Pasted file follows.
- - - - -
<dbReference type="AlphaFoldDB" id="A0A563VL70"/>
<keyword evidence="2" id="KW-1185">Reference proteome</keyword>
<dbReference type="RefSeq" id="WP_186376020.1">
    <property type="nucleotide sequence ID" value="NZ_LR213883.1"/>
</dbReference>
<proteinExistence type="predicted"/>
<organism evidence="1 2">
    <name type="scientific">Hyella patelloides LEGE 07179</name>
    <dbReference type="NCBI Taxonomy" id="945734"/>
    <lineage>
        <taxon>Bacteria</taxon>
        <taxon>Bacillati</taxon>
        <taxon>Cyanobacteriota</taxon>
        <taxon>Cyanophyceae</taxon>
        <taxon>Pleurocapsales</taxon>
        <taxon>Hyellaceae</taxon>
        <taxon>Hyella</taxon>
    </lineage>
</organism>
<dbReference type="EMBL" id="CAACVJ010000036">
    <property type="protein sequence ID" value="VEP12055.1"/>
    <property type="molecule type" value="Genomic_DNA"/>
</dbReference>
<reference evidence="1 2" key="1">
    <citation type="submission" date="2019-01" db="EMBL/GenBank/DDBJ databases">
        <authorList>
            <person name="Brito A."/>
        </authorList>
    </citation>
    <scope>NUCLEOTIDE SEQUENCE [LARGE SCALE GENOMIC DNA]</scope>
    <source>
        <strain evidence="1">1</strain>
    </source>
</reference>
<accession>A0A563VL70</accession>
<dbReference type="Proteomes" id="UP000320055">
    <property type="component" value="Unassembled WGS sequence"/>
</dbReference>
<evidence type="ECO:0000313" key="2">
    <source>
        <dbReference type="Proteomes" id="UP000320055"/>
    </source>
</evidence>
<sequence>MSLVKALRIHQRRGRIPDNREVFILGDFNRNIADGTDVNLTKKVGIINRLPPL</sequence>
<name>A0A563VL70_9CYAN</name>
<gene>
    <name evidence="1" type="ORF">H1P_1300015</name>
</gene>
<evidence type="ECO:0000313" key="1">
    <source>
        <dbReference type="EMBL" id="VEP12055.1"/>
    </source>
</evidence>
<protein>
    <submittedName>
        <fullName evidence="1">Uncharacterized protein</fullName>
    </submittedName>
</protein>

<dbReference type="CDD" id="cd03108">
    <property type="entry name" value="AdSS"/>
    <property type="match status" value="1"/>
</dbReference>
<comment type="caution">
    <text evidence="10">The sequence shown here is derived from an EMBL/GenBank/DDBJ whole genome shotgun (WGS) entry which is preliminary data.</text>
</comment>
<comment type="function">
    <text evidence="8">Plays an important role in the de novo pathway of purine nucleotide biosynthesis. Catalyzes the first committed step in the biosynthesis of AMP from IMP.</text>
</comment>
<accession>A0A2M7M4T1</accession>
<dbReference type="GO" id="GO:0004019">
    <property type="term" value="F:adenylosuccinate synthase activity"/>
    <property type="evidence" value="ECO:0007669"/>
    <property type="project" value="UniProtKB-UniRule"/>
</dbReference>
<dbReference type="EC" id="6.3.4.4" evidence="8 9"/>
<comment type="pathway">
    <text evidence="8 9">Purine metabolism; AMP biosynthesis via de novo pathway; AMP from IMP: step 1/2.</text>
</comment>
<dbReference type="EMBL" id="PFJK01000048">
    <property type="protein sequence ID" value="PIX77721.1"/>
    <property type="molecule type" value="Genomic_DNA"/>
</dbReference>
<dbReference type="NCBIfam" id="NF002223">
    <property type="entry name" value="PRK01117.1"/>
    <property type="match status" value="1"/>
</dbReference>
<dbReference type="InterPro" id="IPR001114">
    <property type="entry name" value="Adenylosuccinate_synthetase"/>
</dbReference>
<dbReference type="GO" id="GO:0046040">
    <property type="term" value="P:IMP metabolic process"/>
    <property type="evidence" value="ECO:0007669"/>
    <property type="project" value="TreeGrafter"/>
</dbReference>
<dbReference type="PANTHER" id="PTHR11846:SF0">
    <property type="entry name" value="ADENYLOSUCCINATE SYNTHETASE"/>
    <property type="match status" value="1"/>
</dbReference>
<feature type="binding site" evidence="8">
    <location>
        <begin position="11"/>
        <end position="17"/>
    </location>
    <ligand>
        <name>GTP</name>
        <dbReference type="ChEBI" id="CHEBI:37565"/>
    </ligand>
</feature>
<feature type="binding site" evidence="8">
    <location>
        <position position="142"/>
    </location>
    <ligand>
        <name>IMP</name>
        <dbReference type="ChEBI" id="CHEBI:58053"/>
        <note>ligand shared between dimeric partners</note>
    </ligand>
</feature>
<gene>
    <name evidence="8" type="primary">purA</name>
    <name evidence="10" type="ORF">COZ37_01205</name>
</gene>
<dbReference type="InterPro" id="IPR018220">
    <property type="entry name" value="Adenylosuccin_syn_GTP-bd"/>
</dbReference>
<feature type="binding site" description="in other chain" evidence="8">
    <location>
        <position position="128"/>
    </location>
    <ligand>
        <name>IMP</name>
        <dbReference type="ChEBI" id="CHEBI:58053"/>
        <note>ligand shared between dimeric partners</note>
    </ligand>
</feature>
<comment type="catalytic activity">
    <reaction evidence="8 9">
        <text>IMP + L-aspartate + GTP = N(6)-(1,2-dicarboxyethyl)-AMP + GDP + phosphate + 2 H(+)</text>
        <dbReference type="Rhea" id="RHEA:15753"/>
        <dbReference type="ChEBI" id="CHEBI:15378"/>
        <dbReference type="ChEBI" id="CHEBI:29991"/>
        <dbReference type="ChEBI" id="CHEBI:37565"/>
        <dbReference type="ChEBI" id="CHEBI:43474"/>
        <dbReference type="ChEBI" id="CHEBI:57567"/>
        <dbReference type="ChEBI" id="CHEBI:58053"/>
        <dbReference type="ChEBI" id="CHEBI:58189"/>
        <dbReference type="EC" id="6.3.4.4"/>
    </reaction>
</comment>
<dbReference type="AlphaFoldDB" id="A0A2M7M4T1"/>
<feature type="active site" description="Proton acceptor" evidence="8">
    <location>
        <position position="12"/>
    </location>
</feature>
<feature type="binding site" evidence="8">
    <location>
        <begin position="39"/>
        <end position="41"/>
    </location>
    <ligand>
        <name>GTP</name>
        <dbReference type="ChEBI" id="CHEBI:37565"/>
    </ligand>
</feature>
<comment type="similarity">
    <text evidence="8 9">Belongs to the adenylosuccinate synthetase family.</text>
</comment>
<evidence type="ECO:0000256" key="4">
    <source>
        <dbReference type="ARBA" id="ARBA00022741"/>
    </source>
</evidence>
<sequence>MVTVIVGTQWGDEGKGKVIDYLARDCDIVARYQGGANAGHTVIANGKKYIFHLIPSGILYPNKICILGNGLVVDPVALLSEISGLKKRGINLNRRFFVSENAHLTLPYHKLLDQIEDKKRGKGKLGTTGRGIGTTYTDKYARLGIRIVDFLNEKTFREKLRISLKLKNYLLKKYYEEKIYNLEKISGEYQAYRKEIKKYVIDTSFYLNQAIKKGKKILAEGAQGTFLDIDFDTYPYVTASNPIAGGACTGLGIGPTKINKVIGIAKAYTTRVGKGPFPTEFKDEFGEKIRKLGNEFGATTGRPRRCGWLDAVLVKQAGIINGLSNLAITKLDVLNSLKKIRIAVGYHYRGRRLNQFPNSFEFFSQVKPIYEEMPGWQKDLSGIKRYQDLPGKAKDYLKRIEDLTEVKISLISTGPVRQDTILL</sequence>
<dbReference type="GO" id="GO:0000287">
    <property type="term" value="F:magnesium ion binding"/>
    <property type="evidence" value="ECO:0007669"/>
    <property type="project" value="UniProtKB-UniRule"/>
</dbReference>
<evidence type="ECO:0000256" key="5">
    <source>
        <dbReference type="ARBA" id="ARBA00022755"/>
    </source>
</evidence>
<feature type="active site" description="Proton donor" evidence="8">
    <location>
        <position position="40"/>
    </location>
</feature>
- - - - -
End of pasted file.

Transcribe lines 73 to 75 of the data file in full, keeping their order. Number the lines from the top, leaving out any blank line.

    <property type="project" value="UniProtKB-UniRule"/>
</dbReference>
<dbReference type="EC" id="6.3.4.4" evidence="8 9"/>